The aim here is to reform the offender and reduce the chances of them re-offending in the future. It is widely accepted that a period of imprisonment has little rehabilitative effect. The Criminal Justice Act 2003 provides for community orders to be made with requirements attached which it is though will help in rehabilitating the offender. It is felt that rehabilitation is particularly important with young offenders, the hope is to reform the behaviour of the young person and break the cycle of offending.

Reparation (Also called Restitution)

This involves the offender paying compensation to the victim. Sometimes offenders are required to carry out unpaid work in the community, this can seen as reparation to society as a whole.


This is not mentioned within the purposes of sentencing in the Criminal Justice Act 2003 but is felt by many academics to be a further aim of sentencing.

Types of Sentence for Adult Offenders

  • Custodial Sentences

Murder carries a mandatory sentence of life imprisonment (this means the judge has no discretion on the sentence s/he imposes) for offenders over the age of 18.. For a serious violent or sexual offence a life sentence of indeterminate period can be imposed on an offender under s225 of the Criminal Justice Act 2003.

For other offences a prison sentence up to the maximum for the particular offence may be imposed on offenders over the age of 18.

  • Custody Plus

A prison sentence of less than 12 months, known as custody plus, will result in the offender serving part of the time in prison and the remainder out on licence with requirements attached.

  • Intermittent Custody

These have now been abolished/abandoned.

  • Minimum Sentences

Offenders convicted for a third time of a offence of Class A drug trafficking must be sentenced to a minimum sentence of 7 years imprisonment.

Offenders convicted for a third time of a offence of burglary must be sentenced to a minimum of 3 years imprisonment.

  • Community Orders

s177 of the Criminal Justice Act 2003 gives the court the power to impose one or more of the following requirements on offenders aged16 and over.

Unpaid work An activity requirement A programme requirement A prohibited activity requirement Curfew requirement An exclusion requirement Residence requirement Mental health treatment requirement* Drug rehabilitation requirement* Alcohol treatment requirement* A supervision requirement An attendance centre requirement (for offenders aged under 25)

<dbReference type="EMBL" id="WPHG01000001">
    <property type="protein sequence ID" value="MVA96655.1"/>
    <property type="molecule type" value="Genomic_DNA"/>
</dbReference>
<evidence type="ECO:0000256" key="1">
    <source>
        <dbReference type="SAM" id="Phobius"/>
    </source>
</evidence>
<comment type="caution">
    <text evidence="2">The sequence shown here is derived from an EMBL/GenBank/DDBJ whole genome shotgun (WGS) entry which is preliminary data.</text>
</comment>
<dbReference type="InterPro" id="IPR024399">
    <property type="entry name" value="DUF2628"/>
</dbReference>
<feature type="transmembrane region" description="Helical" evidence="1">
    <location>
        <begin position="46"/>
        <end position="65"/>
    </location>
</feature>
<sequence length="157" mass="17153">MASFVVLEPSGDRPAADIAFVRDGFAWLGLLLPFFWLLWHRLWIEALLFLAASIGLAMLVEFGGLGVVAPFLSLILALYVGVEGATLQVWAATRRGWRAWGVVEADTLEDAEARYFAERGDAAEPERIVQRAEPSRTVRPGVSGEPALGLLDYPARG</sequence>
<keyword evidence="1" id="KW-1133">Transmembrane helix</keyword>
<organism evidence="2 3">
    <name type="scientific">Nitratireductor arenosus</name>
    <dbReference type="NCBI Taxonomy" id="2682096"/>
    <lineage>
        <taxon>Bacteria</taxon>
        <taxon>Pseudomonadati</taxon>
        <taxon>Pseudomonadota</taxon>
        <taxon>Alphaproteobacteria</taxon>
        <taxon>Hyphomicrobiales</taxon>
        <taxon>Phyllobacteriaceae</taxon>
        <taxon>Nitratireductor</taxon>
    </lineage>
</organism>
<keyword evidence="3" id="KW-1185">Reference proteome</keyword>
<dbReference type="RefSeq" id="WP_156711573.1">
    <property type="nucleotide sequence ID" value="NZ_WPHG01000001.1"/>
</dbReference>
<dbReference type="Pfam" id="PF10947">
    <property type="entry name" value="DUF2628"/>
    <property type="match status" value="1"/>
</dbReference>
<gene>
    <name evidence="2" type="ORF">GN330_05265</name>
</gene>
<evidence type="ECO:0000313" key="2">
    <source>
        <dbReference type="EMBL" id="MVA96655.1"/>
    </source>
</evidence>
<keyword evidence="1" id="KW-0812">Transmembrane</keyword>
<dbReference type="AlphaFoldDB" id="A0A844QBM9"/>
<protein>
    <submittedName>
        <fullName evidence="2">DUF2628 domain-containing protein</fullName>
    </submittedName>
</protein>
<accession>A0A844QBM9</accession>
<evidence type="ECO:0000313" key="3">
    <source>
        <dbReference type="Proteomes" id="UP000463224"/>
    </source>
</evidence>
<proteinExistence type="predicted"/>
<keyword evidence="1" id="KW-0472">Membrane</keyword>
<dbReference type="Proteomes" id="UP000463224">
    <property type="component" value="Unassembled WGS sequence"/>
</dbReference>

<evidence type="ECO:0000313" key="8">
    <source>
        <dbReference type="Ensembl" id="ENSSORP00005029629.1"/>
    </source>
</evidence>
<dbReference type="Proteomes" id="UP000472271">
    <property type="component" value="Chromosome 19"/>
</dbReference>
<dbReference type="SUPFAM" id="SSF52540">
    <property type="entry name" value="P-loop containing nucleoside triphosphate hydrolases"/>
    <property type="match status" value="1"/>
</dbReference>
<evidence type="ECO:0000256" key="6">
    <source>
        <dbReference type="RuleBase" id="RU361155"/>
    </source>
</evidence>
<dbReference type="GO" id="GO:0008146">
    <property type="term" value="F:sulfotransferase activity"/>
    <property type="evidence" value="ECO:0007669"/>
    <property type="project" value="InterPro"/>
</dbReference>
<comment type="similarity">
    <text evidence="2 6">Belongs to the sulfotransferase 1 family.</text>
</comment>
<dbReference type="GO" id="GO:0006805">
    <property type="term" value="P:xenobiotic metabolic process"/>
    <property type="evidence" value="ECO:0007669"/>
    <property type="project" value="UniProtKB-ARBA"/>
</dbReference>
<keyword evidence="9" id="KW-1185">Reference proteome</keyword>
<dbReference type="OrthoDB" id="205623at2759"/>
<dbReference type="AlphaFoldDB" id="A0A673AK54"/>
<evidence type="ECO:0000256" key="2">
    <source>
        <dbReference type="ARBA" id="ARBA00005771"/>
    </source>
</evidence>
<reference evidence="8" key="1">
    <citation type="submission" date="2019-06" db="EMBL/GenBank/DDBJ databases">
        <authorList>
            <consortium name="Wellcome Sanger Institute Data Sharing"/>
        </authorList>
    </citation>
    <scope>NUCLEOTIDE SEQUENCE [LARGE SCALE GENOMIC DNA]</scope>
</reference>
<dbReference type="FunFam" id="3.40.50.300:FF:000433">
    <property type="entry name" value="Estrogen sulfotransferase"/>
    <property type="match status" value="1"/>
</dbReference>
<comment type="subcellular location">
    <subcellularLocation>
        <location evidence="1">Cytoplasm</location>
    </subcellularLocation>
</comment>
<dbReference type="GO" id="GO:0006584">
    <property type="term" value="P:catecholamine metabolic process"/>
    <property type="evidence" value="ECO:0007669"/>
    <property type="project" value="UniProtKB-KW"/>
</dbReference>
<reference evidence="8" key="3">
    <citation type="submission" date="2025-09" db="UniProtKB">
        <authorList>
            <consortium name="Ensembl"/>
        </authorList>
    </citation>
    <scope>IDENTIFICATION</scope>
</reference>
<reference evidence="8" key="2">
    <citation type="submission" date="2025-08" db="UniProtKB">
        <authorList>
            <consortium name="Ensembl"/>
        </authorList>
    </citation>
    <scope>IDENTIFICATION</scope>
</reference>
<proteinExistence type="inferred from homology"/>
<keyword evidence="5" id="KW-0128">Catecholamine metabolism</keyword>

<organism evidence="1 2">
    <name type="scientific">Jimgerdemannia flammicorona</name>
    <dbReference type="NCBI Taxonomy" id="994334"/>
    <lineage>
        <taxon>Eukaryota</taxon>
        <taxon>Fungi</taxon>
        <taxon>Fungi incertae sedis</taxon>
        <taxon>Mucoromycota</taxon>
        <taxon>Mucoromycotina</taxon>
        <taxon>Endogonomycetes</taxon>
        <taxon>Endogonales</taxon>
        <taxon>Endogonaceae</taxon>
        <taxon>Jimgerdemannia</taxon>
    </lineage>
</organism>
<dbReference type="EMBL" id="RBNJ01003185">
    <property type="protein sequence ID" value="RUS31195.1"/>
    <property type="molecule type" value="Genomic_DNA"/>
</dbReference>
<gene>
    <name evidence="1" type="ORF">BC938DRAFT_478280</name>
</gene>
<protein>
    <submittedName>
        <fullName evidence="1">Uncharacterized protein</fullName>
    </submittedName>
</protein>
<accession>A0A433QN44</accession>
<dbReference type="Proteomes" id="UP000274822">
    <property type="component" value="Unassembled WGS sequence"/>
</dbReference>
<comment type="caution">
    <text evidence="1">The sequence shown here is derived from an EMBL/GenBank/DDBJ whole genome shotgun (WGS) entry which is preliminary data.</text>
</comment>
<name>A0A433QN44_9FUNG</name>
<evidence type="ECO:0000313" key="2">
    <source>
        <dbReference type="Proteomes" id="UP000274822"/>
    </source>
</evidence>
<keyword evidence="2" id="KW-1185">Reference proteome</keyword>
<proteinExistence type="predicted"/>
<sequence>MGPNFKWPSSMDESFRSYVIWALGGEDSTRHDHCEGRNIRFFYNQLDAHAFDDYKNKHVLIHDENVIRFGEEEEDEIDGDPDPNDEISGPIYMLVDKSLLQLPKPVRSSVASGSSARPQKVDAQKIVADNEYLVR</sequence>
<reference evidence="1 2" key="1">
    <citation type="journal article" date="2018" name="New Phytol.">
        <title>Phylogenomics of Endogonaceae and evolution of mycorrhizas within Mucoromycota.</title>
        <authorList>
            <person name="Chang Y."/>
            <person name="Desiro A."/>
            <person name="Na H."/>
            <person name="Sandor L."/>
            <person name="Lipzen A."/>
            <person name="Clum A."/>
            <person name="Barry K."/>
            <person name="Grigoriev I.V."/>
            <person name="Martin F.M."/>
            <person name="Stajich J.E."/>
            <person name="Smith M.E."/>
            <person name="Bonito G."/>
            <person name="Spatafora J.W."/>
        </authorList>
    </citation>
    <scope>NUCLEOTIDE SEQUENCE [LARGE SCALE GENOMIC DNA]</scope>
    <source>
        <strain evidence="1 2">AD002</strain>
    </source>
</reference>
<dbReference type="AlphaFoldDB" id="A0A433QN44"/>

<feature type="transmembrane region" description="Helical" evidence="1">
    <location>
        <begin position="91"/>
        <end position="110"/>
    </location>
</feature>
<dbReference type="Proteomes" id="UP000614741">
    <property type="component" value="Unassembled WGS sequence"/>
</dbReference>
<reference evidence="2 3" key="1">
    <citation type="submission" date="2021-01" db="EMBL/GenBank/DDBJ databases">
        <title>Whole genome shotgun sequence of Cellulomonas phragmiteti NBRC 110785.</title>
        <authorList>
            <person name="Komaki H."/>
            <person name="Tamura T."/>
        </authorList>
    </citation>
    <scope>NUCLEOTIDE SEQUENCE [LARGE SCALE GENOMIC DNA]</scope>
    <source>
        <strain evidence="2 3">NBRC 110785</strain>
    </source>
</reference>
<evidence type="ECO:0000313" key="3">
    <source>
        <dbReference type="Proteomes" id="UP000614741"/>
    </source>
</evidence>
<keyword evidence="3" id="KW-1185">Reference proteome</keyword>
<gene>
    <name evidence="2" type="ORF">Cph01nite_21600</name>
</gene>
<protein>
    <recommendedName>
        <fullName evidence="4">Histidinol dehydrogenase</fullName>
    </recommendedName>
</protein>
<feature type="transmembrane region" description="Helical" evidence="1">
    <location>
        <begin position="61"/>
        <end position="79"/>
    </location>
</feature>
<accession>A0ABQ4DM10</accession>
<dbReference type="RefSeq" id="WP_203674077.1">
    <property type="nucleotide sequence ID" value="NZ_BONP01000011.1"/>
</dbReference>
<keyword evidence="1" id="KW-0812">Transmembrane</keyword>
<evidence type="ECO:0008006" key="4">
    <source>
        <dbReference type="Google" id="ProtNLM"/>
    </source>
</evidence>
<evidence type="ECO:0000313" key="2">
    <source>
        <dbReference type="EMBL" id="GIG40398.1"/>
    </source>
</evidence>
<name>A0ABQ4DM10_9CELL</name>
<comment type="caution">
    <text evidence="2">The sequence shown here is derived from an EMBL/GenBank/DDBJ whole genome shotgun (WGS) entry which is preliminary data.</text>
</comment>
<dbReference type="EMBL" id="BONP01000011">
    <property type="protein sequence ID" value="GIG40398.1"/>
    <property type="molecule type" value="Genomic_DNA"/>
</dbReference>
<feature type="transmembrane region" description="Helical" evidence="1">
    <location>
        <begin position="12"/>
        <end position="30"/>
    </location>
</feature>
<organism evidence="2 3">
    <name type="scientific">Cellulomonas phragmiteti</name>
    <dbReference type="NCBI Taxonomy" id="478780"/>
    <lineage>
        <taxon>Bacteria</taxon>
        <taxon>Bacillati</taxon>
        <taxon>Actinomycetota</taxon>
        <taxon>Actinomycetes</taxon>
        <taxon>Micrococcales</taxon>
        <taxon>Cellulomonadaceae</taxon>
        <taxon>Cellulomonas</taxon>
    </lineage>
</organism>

• The offender must be willing to take part if this requirement is to be imposed.

  • Other Types of Sentence

A fine may be imposed by the court and there is no limited to the amount the Crown Court can impose. The maximum fine in the Magistrates Court is £5,000 (£20,000 for Health & Safety offences)

A conditional discharge is where the offender is released on condition that they do not re-offend. The period may be up to 3 years.

An absolute discharge is where no conditions are attached and the offender is released.

Anti-Social Behaviour Orders (ASBO)

These can be imposed by the court where an individual has behaved in an anti-social manner. The types of behaviour deemed as anti-social include; harassment, being frequently drunk (Mainly affects students!), being frequently high on drugs, causing a nuisance in a public place or to neighbours.

Under the terms of an ASBO an individual can be ordered not to go to certain place or ordered not to take part in certain activities. If an ASBO is broken it becomes a criminal matter and the offender can then be sentenced in the criminal courts.

Types of Sentences for Young Offenders

Custodial Sentences

Offenders under 18 who are convicted of murder are detained at Her Majesty's Pleasure.

Offenders aged 18-20 may serve their sentences in a prison or a Young Offender Institution.

Offenders aged 12--17 can be may be sentenced to a detention & training order for a specified period of between 4 & 24 months. These orders can only be imposed on persistent offenders if under the aged of 15.


There are limits on the amount of fines for young offenders; 10-13 year olds - maximum of £250 14-17 year olds - maximum of £1,000

Other Sentences Available for Young Offenders A supervision order for up to 3 years An action plan which lasts for 3 months A reparation order for a maximum of 24 hours work A reprimand or warning

Referral to a Young Offenders Team

Criminal Law